Number five in a series featuring photographs and writings from other staff and researchers at UBC Botanical Garden and Centre for Plant Research. Like yesterday's photograph, this image is by David Tarrant, UBC BGCPR's Public Relations and Programs Coordinator, from a recent trip to New Zealand. – Daniel
In his notes to me for this entry, David wrote, “These cypress knees were taken in Ayrlies, the amazing garden of Beverley McConnell. The garden is located in Whitford, just south of Auckland.”
Unlike yesterday's and tomorrow's plants, bald cypress is not a native to New Zealand. Taxodium distichum is instead native to the southeastern United States, Mexico and Guatemala, but is also widely cultivated.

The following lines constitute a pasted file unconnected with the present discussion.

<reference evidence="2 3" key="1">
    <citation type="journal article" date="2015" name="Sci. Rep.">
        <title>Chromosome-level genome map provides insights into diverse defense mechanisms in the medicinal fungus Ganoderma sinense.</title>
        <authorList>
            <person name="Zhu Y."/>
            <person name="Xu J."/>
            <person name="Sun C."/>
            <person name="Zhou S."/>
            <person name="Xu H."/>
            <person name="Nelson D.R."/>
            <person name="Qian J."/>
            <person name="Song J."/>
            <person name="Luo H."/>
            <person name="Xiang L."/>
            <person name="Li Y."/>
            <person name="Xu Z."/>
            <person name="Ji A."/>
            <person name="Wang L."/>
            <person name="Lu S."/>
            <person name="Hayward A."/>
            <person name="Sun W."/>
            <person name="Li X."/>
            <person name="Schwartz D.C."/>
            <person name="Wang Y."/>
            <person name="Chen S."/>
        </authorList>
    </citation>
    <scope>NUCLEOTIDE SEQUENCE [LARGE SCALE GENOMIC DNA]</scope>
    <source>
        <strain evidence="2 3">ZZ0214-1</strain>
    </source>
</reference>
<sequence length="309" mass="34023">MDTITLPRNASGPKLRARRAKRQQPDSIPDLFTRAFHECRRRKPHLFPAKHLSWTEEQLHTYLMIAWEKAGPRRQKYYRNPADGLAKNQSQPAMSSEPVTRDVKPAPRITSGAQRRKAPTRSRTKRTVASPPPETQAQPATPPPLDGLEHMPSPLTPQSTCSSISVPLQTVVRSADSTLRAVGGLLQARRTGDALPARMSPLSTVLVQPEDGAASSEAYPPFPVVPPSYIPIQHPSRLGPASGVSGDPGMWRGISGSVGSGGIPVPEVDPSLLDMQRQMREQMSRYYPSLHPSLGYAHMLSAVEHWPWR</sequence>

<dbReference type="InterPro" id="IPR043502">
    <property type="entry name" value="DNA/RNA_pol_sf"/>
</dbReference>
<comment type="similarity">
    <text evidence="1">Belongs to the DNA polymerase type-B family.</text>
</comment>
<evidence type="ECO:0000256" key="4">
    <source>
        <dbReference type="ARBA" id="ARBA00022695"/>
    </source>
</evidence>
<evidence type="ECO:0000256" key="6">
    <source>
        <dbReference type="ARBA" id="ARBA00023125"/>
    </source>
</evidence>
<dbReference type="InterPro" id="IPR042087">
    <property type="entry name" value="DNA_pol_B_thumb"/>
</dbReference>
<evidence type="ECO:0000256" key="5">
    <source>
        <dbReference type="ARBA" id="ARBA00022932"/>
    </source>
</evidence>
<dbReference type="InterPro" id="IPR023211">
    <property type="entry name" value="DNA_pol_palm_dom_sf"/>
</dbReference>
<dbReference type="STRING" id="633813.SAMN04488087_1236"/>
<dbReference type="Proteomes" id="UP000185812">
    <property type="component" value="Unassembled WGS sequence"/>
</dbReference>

Why do the roots form knees? Despite speculation that the knees help provide oxygen to the roots in water-saturated soils, no physiological function has yet been determined (source: the “Silvics of North America” account for Taxodium distichum). Knees of mangrove trees, however, do promote the diffusion of oxygen into the roots. What's the difference? Mangrove roots forming knees have lenticels, recently discussed in the BPotD entry on Prunus serrula. Taxodium distichum? No lenticels.
For more on this beautiful tree (including photographs), see Taxodium distichum via the Gymnosperm Database on conifers.org.
Botany resource link: About Plant Physiological Ecology (an introduction to the topic) – “The problem of how plants can grow in places representing severely unfavorable climate conditions and growth substrates is central to physiological ecology.”